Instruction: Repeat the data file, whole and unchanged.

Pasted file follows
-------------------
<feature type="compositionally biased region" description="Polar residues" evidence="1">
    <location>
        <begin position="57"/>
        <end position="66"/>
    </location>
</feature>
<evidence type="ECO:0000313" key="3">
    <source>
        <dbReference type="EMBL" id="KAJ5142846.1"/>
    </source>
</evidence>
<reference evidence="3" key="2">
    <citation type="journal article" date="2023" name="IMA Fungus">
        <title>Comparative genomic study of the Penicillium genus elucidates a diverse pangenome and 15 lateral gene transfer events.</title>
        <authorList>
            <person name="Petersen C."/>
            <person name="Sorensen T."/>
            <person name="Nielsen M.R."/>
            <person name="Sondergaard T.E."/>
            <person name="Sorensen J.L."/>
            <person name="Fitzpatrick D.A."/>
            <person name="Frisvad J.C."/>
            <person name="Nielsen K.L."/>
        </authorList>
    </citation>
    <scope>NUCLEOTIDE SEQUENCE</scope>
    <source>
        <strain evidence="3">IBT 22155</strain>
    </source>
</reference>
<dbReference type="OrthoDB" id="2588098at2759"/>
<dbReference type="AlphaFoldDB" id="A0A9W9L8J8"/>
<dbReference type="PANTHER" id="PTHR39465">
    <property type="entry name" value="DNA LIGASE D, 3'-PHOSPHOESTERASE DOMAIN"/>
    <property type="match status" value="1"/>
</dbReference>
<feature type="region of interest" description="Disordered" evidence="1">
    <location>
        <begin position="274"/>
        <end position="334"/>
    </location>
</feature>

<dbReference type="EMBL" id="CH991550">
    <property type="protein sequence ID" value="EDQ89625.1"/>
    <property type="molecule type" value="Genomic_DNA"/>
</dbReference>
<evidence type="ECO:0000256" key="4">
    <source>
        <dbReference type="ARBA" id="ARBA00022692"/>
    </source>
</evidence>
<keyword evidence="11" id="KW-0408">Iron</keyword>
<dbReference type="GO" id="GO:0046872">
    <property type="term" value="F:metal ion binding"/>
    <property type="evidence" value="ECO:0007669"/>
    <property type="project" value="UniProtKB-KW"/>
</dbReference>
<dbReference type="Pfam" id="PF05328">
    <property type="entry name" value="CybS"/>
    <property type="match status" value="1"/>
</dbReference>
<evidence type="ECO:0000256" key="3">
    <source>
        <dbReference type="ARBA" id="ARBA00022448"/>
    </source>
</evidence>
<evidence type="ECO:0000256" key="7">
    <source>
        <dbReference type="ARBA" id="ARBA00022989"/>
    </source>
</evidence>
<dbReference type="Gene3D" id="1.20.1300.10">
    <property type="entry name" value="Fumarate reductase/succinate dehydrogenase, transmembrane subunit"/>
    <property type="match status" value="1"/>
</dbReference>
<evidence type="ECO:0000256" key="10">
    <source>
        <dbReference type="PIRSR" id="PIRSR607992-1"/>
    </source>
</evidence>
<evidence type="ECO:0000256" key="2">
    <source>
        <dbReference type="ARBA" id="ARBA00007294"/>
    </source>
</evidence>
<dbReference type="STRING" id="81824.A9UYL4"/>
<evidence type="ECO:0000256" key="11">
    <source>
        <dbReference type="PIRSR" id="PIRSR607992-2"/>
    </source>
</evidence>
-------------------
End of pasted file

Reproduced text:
<feature type="compositionally biased region" description="Polar residues" evidence="1">
    <location>
        <begin position="57"/>
        <end position="66"/>
    </location>
</feature>
<evidence type="ECO:0000313" key="3">
    <source>
        <dbReference type="EMBL" id="KAJ5142846.1"/>
    </source>
</evidence>
<reference evidence="3" key="2">
    <citation type="journal article" date="2023" name="IMA Fungus">
        <title>Comparative genomic study of the Penicillium genus elucidates a diverse pangenome and 15 lateral gene transfer events.</title>
        <authorList>
            <person name="Petersen C."/>
            <person name="Sorensen T."/>
            <person name="Nielsen M.R."/>
            <person name="Sondergaard T.E."/>
            <person name="Sorensen J.L."/>
            <person name="Fitzpatrick D.A."/>
            <person name="Frisvad J.C."/>
            <person name="Nielsen K.L."/>
        </authorList>
    </citation>
    <scope>NUCLEOTIDE SEQUENCE</scope>
    <source>
        <strain evidence="3">IBT 22155</strain>
    </source>
</reference>
<dbReference type="OrthoDB" id="2588098at2759"/>
<dbReference type="AlphaFoldDB" id="A0A9W9L8J8"/>
<dbReference type="PANTHER" id="PTHR39465">
    <property type="entry name" value="DNA LIGASE D, 3'-PHOSPHOESTERASE DOMAIN"/>
    <property type="match status" value="1"/>
</dbReference>
<feature type="region of interest" description="Disordered" evidence="1">
    <location>
        <begin position="274"/>
        <end position="334"/>
    </location>
</feature>

<dbReference type="EMBL" id="CH991550">
    <property type="protein sequence ID" value="EDQ89625.1"/>
    <property type="molecule type" value="Genomic_DNA"/>
</dbReference>
<evidence type="ECO:0000256" key="4">
    <source>
        <dbReference type="ARBA" id="ARBA00022692"/>
    </source>
</evidence>
<keyword evidence="11" id="KW-0408">Iron</keyword>
<dbReference type="GO" id="GO:0046872">
    <property type="term" value="F:metal ion binding"/>
    <property type="evidence" value="ECO:0007669"/>
    <property type="project" value="UniProtKB-KW"/>
</dbReference>
<dbReference type="Pfam" id="PF05328">
    <property type="entry name" value="CybS"/>
    <property type="match status" value="1"/>
</dbReference>
<evidence type="ECO:0000256" key="3">
    <source>
        <dbReference type="ARBA" id="ARBA00022448"/>
    </source>
</evidence>
<evidence type="ECO:0000256" key="7">
    <source>
        <dbReference type="ARBA" id="ARBA00022989"/>
    </source>
</evidence>
<dbReference type="Gene3D" id="1.20.1300.10">
    <property type="entry name" value="Fumarate reductase/succinate dehydrogenase, transmembrane subunit"/>
    <property type="match status" value="1"/>
</dbReference>
<evidence type="ECO:0000256" key="10">
    <source>
        <dbReference type="PIRSR" id="PIRSR607992-1"/>
    </source>
</evidence>
<evidence type="ECO:0000256" key="2">
    <source>
        <dbReference type="ARBA" id="ARBA00007294"/>
    </source>
</evidence>
<dbReference type="STRING" id="81824.A9UYL4"/>
<evidence type="ECO:0000256" key="11">
    <source>
        <dbReference type="PIRSR" id="PIRSR607992-2"/>
    </source>
</evidence>